The Malta Independent 13 June 2024, Thursday
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Farm land

Alfred Sant MEP Monday, 20 May 2024, 07:54 Last update: about 25 days ago

At present, awareness on the island regarding the need to preserve what remains of our farmland has become great. As I see it, a “total” moratorium to not allow new buildings on arable land is required, no matter what the purpose of those proposing new construction, whether public or pivate, may be. Clearly this would give rise to strong resistances.

They would come from the owners of farmland and of people with money who hardly care about where they intend  to build so long as it’s going to be a good investment.

For a number of reasons, many people have realized that the destruction of open land is a disbenefit to all. The problem still remains though that one and all remain equally open to the temptation of picking up a good sum of money when arable land that one’s family possesses is sought by developers/speculators. The damages caused by the destruction of land are in the future; the financial satisfaction one gets when pocketing the money realised from land sales is practically immediate.



This is likely not the first time that the subject is being raised here, which hardly matters.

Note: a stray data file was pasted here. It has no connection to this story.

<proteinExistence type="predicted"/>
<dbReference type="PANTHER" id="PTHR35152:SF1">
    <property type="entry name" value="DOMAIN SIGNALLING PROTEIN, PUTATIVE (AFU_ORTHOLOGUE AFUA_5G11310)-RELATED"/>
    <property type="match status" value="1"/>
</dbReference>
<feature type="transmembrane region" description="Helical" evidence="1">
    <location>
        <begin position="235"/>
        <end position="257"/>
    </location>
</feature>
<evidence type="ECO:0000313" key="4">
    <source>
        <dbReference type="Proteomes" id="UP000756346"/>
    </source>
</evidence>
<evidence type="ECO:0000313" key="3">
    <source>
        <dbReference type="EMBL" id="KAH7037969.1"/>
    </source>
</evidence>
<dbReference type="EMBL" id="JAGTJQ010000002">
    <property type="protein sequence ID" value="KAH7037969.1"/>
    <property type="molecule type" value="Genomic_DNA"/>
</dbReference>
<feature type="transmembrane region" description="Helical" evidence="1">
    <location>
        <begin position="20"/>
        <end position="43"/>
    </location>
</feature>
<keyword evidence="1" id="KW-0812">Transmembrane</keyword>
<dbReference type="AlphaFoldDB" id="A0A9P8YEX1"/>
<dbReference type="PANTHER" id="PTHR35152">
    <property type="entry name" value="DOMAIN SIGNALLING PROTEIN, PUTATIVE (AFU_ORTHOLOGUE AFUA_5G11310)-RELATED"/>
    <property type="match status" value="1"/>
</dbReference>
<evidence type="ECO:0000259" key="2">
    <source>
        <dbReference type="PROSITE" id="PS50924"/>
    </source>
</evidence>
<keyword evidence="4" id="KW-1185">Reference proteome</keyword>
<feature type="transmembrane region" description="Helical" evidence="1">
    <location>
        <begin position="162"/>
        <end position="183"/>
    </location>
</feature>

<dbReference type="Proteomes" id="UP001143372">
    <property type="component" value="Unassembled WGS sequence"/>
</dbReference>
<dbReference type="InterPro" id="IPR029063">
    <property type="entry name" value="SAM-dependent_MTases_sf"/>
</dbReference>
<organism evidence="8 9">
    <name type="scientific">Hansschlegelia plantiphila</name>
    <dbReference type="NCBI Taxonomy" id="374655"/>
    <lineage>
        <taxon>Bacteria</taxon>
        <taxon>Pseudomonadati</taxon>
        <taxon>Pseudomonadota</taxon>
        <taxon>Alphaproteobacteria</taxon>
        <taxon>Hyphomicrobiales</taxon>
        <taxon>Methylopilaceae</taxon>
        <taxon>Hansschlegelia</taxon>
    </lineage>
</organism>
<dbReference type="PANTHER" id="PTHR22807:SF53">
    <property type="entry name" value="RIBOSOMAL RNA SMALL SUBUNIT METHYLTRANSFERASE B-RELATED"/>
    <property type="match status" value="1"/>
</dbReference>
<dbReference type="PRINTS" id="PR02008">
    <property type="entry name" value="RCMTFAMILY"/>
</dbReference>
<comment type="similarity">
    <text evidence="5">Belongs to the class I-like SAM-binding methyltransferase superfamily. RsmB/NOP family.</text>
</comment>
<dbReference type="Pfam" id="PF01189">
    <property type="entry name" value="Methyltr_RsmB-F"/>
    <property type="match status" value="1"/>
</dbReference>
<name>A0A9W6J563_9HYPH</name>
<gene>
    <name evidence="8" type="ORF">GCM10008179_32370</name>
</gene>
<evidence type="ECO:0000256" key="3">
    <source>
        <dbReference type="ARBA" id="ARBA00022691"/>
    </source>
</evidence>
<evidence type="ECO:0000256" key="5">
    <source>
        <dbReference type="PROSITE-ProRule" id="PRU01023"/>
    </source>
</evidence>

Reported cases of “domestic” violence involving Maltese and foreign residents ... and which seem all to be reaching the criminal courts... have multiplied and in a big way. It could be that it is the reporting of such cases and how they get reported which give this impression.

However one understands the point made by those who insist that there has been no real change in how things used to happen in the homes of cohabitating couples. Domestic violence was formerly widespread and still is now. What is happening is that much more than previously, attitudes about and against it have hardened. At last, it is being increasingly reported and action about it is being taken. The drive behind such efforts needs to be maintained and stepped up.



Internet gaming was launched with great brio as a new industrial sector for Malta and has since developed very well. I always found it strange that here, this did not give rise in any way to feelings of unease or disquiet. Even the Catholic Church which often shows a commitment to the condemnation of social changes it deems unacceptable, appeared not to find anything problematic with the issue.

After all gaming as an activity, whether done from a physical venue like a casino, or over the internet, can become quite addictive or worse, and it brings in its wake, significant anti-social consequences. When gaming is being organised from a physical location, these consequences can be contained but over the internet, their same effects get multiplied across whole communities, as is happening.

Meanwhile, the gaming industry has been making a huge contribution to our economy. A substantial number of foreign people live here to keep it going. Although the economic and financial information about the sector is no longer being concealed, as used to happen during the first fifteen years of its operations, we are still quite far from knowing and understanding exactly what is the real economic and social impact of the sector as a whole.


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